S’funny. I spend a lot of time working with clients to help make their offices more productive - heck, I even spend all day yesterday teaching a class at Durham Business School on just this subject.
And here I am, new to WordPress, and I read that there are some great techniques to make your office more productive.
A kindred spirit? Um . . . not quite. It’s all great stuff to make your office (or home office) more pleasant, but I’m really not sure about productive. My top tips would be:
- Have a clear out. Go right through your PC, desk top (in-trays too . . .), filing system, everything, and THROW OUT what you don’t need for adding value for your customers.
- Of course, there’ll be stuff you need to keep, but file it appropriately. Things you use hourly should be on your desk . . . daily means the desk drawers . . . weekly is on the bookshelf / in the filing cabinet . . . and less frequently is in a archive box somewhere.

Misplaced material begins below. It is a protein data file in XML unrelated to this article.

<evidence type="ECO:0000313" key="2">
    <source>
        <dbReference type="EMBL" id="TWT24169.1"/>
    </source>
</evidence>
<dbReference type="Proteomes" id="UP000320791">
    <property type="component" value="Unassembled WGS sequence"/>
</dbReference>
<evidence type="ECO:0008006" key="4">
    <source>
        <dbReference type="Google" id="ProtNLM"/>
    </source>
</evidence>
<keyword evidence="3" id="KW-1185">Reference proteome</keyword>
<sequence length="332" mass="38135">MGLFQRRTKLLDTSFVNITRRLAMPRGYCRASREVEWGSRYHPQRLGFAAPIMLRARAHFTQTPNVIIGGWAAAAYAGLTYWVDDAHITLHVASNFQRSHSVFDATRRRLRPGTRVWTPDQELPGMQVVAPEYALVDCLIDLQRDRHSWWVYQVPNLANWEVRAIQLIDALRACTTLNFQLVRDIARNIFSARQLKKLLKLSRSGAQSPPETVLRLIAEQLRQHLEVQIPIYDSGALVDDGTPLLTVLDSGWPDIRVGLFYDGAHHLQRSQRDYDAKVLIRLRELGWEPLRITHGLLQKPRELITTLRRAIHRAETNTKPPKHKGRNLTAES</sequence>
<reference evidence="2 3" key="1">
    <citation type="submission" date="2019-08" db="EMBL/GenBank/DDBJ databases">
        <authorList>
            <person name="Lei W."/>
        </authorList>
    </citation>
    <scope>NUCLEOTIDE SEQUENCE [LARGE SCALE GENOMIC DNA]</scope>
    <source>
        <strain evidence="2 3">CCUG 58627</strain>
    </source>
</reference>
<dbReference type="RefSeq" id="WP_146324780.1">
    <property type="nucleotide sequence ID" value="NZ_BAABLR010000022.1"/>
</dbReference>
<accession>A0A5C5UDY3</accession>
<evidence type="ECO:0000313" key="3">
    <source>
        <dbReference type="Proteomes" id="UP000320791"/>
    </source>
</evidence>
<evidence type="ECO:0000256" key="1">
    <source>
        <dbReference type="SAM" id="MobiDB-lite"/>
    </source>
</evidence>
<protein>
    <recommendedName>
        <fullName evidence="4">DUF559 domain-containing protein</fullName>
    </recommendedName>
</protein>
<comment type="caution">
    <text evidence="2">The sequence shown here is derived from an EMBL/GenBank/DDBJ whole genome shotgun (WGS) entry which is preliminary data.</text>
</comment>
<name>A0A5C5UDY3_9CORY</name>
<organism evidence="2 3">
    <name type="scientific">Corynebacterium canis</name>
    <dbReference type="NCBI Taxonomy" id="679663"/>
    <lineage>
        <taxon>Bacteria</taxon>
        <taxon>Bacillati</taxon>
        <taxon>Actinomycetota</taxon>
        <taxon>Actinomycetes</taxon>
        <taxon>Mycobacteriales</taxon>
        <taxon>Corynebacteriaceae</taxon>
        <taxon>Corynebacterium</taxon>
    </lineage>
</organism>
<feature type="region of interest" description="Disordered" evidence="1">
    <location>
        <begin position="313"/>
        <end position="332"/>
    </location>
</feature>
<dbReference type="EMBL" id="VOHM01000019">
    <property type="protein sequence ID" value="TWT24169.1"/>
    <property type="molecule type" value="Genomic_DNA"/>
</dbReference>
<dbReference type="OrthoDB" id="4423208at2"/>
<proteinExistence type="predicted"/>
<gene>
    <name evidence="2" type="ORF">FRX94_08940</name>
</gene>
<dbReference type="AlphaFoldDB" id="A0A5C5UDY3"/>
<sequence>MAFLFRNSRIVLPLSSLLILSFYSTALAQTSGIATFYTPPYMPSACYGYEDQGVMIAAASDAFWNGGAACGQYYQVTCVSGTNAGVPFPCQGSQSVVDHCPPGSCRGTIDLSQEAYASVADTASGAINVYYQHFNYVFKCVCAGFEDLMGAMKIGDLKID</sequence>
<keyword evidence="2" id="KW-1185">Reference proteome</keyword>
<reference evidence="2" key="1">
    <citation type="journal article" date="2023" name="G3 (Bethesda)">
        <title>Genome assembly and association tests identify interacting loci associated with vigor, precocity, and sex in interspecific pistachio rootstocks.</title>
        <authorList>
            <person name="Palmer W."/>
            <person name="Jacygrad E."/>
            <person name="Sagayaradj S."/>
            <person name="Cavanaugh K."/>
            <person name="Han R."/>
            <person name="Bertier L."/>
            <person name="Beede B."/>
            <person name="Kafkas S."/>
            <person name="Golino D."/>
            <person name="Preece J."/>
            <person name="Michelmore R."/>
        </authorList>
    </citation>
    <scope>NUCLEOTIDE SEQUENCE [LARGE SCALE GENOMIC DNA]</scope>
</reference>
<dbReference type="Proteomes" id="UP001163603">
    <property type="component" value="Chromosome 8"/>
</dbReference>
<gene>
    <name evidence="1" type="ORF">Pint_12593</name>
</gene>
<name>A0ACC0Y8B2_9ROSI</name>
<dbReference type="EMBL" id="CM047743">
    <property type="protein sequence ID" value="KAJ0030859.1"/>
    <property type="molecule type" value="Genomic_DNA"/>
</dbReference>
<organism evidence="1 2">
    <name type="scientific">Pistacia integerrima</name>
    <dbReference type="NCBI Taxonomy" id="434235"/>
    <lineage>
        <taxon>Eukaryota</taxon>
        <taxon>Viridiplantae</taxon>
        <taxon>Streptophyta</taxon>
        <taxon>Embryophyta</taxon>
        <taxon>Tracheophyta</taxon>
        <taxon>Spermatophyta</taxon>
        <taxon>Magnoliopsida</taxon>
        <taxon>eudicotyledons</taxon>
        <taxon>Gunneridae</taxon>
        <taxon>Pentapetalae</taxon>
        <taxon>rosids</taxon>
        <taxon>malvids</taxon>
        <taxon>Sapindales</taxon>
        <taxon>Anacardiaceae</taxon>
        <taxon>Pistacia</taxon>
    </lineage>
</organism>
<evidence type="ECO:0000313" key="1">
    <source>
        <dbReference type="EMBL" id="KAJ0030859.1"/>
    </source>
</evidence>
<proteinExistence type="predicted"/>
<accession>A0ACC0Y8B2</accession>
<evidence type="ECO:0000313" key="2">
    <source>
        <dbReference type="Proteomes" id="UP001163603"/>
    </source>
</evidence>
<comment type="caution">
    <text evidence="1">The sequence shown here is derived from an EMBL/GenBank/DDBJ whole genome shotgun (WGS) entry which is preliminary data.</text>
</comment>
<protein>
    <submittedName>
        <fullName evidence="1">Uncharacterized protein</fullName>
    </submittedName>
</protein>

- Arrange the stuff that’s left so that it’s easy to keep tidy. See my scary ’shadow board’ posting for this.
- Focus on what’s important. Make a list every day, and concentrate on the things that matter - the high value tasks. Work to the list, not to what you feel like.
- Tame your email. Set it to pick up new messages at the most every hour, and ideally only three times a day. And while you’re at it, turn off the ‘Bing!’ “You have a new message” alerts - they’re a distraction. Let me make this clear - email is very seductive, but almost nothing important and urgent was ever done by email. When things need immediate attention, people call, or arrive at your desk with an axe in hand (or so I read onece on Dilbert).
- Automate. Look at what you spend the day doing. How much of this could you automate, with either a little cunning and macro teahcing in MS Office, or great tools like Mamut on a PC, or DayLite on a Mac?
- I liked Anne’s idea for using kitchen timers. I’ve done this myself, but after a while it can lead to a nervous tick, so be careful!